This past summer I was lucky enough to attend the 2015 Big Sky Conference Health & Wellness Symposium. It was both interesting and informing. I learned more during the two hours of presentations today than I learned during semester-long courses I’ve taken.
The messages delivered during the two presentations really resonated with me. I’m going to focus today’s entry on the first presentation (Athletes Connected) and save the second (You Can Play) for another day.
Athletes Connected is an initiative from the University of Michigan designed to increase awareness of mental health issues, reduce the stigma of help-seeking, and promote positive coping skills among student athletes. I had the privilege to hear from Barb Hansen, University of Michigan Athletics Counselor, Kally Fayhee, a former University of Michigan student-athlete, and Will Heininger, Player Development/Recruiting Assistant of Michigan football and former University of Michigan student-athlete.
Both Fayhee and Heininger suffered from depression while they attended school at Michigan. They shared their personal accounts of suffering with a mental illness, the shame that is associated with the stigma of mental illness, and how they overcame it.
During their presentation, these videos were shown.
An interesting finding that their studies have produced is that student-athletes react to mental health issues pretty much the same way everyone else does. So, while the presentation was focused on aiding and assisting student-athletes deal with mental health issues, the notes that I took are applicable to everyone.
- 33% of student-athletes experience mental health issues.
- 90% of these student-athletes will not seek help.
- Coaches and administrators need to create an environment that makes it okay to seek help.
- Normalize mental health issues just like physical injuries are.
- Coaches and administrators should never try to diagnose or solve these types of issues. Instead, send them to a specialist.
- Initiatives of Athletes Connected:
- Increase awareness of mental health issues
- Decrease stigma
- Promote help-seeking and cognitive skills
- Designed to promote mental health, wellness, and peak performance.
- Student-athletes face a lot of pressure to constantly perform and improve.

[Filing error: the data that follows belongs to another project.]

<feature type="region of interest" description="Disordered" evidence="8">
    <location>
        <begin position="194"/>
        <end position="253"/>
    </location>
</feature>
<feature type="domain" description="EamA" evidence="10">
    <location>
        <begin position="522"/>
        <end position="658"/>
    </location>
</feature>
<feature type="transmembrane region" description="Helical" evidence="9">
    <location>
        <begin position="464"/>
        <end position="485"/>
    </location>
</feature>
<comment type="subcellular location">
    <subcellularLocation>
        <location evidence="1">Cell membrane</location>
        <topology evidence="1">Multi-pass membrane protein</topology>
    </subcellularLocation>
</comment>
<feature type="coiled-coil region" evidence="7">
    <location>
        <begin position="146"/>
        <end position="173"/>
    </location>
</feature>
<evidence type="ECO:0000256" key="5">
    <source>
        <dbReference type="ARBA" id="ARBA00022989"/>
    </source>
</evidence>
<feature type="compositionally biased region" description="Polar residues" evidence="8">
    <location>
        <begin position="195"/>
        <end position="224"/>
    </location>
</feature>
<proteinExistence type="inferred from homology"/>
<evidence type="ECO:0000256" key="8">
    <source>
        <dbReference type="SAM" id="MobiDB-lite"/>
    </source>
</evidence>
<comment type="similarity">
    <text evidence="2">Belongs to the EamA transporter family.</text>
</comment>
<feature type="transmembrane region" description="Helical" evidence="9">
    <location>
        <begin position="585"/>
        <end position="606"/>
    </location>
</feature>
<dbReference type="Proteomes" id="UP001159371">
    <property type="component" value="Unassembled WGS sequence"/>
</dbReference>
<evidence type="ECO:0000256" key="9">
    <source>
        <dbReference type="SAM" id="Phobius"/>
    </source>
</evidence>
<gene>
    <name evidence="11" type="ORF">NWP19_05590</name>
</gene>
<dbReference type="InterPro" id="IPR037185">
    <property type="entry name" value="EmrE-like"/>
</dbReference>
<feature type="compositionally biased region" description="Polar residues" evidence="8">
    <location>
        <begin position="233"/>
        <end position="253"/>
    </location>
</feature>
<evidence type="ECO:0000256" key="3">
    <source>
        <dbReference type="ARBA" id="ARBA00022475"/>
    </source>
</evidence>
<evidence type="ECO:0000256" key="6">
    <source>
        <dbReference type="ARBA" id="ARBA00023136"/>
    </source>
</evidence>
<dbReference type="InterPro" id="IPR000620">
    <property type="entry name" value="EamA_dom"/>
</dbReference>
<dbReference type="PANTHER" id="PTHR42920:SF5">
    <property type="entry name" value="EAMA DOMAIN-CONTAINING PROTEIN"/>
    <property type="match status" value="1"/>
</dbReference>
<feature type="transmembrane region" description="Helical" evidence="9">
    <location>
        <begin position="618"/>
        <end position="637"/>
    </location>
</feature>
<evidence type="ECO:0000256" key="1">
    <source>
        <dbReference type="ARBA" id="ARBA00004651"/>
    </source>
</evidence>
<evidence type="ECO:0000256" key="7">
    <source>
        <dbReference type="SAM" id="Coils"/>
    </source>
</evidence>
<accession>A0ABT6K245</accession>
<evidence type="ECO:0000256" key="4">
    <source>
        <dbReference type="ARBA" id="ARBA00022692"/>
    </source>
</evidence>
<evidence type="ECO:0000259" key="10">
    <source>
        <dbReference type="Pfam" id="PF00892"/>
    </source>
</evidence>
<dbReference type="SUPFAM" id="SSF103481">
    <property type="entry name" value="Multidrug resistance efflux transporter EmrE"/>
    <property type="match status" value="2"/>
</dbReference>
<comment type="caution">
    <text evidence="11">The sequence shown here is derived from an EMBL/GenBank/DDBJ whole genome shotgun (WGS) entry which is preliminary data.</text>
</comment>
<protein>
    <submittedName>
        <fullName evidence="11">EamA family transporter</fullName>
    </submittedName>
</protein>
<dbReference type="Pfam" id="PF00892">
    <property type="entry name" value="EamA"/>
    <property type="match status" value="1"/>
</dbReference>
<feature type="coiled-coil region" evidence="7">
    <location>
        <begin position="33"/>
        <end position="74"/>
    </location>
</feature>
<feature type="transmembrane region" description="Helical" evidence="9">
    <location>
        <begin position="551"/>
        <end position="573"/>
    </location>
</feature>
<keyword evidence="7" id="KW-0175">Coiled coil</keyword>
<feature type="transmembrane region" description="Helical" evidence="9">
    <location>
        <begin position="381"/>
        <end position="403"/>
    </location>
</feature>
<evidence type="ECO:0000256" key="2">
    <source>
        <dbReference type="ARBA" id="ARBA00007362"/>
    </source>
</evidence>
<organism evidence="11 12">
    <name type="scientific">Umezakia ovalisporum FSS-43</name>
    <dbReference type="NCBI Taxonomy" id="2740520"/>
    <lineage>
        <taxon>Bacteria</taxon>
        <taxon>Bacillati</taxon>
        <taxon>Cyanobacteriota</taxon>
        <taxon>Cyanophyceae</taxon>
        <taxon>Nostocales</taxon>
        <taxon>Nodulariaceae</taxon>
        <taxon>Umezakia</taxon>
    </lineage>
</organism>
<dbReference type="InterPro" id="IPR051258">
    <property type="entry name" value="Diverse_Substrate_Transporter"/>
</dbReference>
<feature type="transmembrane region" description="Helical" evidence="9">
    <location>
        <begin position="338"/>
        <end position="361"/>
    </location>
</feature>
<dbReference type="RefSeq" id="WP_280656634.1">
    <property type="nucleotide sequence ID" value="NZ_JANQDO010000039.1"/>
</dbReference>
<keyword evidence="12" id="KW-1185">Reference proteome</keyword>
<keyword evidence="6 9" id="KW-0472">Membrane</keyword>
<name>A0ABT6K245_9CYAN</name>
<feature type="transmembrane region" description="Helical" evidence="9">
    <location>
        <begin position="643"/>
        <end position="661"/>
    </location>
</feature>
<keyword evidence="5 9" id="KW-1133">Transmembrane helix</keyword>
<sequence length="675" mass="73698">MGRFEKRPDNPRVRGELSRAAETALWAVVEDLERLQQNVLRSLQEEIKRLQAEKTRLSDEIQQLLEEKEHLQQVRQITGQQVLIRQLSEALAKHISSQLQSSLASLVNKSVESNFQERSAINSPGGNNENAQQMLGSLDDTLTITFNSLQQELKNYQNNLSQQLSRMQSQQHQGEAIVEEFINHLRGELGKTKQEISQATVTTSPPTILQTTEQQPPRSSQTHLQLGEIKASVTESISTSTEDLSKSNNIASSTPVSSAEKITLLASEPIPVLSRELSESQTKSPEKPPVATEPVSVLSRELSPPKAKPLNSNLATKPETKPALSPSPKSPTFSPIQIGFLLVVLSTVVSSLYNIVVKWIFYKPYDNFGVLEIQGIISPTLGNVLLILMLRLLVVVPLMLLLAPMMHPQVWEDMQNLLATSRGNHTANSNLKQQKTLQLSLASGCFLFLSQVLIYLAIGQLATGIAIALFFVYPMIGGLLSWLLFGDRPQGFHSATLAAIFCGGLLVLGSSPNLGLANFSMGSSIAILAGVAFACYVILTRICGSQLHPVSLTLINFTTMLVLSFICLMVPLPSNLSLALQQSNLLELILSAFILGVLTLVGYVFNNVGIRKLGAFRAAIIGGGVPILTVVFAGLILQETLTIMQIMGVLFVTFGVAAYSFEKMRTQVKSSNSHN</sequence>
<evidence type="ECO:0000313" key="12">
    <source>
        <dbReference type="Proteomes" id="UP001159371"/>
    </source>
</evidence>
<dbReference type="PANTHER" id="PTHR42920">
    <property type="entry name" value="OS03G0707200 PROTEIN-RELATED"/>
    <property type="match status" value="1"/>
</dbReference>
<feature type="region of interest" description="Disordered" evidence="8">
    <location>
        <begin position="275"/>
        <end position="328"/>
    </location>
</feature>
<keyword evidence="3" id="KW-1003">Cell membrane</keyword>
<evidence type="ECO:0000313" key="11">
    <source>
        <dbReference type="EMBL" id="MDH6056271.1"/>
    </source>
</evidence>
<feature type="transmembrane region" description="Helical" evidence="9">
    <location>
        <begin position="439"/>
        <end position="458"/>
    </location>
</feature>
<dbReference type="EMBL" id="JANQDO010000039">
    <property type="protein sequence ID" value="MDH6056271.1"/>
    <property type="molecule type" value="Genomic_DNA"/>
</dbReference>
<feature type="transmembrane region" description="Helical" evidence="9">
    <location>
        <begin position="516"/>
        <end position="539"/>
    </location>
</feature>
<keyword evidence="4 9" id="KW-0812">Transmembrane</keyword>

- On the field, in the classroom, and elsewhere
- High personal standards, plus meeting expectations from friends, family, and most of all, coaches.
- Student-athletes who are going experiencing mental health issues can receive unbelievable amounts of assistance and supports by coming out and letting people know of their struggles.
- This also puts them in a unique situation to be a confidant and beacon of hope for others who are struggling.
- Coaches and administrators should develop informed mental health programs through feedback from their student athletes.
- What do they need/want?
- What would they use?
- Clearly explain why and how.
- They are not alone, no one is alone.
- Studies have shown that student-athletes not only need a platform to address these issues, but they need one as well.
- The opinions of their respective coaches is what matters most to student-athletes.
- “Once everyone knew what I was going through, I suddenly had a support network, a safety net.” – William Heininger
- Be aware of the coping mechanisms of your student-athletes.
- They can be extremely destructive.
- Encourage student-athletes, especially members of the same team, to look out for and take care of each other.
- Teach them how to help their friends.
I was extremely impressed with Athletes Connected. Their message relates closely to what I would like to do my thesis on, but it also resonated with me because of my loved ones who suffer from mental health issues. Even my sweet wife, the absolute brightest and happiest person I have ever met, has battled with bouts of depression.
I learned so many great things today I wish I would have known when my wife was going through postpartum depression. I truly believe that attending this symposium today has made me a better person and a more effective communicator.